Blom v Brown

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In Blom and Another v Brown and Others, the Supreme Court of Appeal (SCA) of South Africa dismissed an appeal by Nadine Blom (born Brown) and her sister Elmari Brown, the children of Alfred Samuel Brown (the deceased), against a judgment of the North Gauteng High Court, where Ismail AJ had held that the first respondent, Cecilia Brown, whom the deceased had married after his divorce from the mother of the appellants, was entitled to receive the benefits reserved to her by the will of the deceased.


Prior to travelling on a work-related assignment, the deceased asked to see his first will, in terms of which he had left to the first respondent his entire estate. As this will could not be located, he decided to dictate a second will, in the presence of witnesses, which the first respondent wrote out in her own handwriting. He read through the will, which revoked all his previous wills, and signed it.

While away on that assignment the deceased met his death. When the second, handwritten will was lodged with the Master, the first respondent was informed that, in terms of section 4A of the Wills Act,[1] she was disqualified from benefitting under the will. Section 4A(1) disqualifies, inter alia, a person who writes out the will of another in his or her own handwriting from receiving any benefit under the will.

The first respondent applied, without notice to the appellants, to the Johannesburg High Court for an order that she was entitled to benefit from the will. In the high court, Pretorius AJ agreed and granted her the relief that she had sought.

Once the appellants came to learn of that order, they applied for its rescission. Ismail AJ, who heard the rescission application, dismissed it with costs, essentially because he was satisfied that Pretorius AJ was correct.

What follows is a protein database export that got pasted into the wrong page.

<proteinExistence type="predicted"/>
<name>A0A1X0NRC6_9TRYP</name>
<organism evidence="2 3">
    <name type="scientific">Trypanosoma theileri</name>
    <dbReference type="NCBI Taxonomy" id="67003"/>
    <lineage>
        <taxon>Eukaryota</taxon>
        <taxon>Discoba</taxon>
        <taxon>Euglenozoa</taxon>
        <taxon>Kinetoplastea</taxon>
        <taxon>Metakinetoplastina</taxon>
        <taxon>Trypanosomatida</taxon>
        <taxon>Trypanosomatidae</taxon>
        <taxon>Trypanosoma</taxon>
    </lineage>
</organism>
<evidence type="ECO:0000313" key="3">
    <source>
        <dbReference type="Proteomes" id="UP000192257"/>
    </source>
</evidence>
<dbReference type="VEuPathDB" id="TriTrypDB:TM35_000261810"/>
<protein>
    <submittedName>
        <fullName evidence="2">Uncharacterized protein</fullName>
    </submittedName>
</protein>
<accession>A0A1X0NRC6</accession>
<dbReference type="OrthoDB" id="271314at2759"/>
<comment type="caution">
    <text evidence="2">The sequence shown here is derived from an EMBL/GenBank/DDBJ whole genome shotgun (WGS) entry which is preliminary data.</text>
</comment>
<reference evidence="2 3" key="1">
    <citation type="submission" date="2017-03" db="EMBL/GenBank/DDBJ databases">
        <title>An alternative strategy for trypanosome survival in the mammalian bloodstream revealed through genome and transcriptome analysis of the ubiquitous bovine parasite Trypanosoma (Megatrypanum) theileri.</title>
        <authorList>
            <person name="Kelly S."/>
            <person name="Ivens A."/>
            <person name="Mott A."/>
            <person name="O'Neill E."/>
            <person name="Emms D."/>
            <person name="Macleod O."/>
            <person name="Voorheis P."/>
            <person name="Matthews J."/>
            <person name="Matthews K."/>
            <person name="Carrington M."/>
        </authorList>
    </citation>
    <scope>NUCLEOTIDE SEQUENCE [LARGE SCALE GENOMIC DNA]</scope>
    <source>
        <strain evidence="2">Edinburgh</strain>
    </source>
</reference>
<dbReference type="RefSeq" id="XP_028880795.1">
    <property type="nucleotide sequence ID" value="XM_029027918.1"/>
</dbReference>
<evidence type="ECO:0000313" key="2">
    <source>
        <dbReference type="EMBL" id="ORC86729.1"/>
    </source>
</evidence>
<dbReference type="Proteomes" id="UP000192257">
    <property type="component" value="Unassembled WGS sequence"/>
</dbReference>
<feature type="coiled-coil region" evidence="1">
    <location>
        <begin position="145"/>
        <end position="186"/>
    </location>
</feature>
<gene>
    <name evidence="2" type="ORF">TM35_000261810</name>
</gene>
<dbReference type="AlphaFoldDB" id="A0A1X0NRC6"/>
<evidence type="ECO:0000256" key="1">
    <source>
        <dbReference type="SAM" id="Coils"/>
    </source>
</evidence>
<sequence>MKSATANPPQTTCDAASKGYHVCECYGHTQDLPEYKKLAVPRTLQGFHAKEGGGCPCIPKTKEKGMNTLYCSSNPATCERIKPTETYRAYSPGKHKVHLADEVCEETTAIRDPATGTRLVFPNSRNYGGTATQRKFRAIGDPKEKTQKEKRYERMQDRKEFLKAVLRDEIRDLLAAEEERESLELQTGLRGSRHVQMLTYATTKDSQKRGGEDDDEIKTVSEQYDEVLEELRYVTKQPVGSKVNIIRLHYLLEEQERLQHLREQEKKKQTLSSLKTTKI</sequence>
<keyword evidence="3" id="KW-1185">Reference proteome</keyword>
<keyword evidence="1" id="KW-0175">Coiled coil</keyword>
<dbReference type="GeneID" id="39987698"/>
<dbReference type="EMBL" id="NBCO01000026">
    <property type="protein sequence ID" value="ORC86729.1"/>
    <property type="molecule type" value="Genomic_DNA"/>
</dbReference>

According to the SCA, the general principle encapsulated in section 4A(1) is subject to the qualification and exceptions set out in section 4A(2)(a), which empowers a court to declare any such person competent to receive a benefit under the will if it is satisfied that such a person did not defraud or unduly influence the testator.

On behalf of the appellants it was argued that the qualification and exception in s 4A(2)(a) did not apply to persons who are family members of the testator. Rather, so the argument went, section 4A(2)(b), which makes provision for a person who, in terms of the law relating to intestate succession, would have been entitled to benefit from the testator if that testator had died intestate, applied. As subsection 2(b) restricted the benefit of such a beneficiary to the value of the share such a person would have received, in terms of the law relating to intestate succession, it was contended that being the spouse of the deceased the first respondent’s benefit should not exceed a child's share, being what she would have been entitled to inherit had the deceased died intestate.


The SCA held that on the plain language of the section there was nothing to suggest that the application of section 4A(2)(a) was dependent on the inapplicability of section 4A(2)(b). If it had been the intention of the legislature that family members should be excluded from the ambit of subsection 2(a), one would have expected the relevant section to contain clear wording to that effect. The court thus rejected this argument.

The court held that, as was the position under the common law, s 4A(2)(a) seeks to permit a beneficiary who would otherwise be disqualified from inheriting, to satisfy the court that he or she did not defraud or unduly influence the testator in the execution of the will. The court held that as the first respondent had not, by way of the second will, gained any advantage over anyone, nor had her bona fides been questioned, she should receive the benefits reserved to her by the will. The SCA consequently dismissed the appeal with costs.

See also[edit]


  • Blom and Another v Brown and Others [2011] 3 All SA 223 (SCA).


  1. ^ Act 7 of 1953.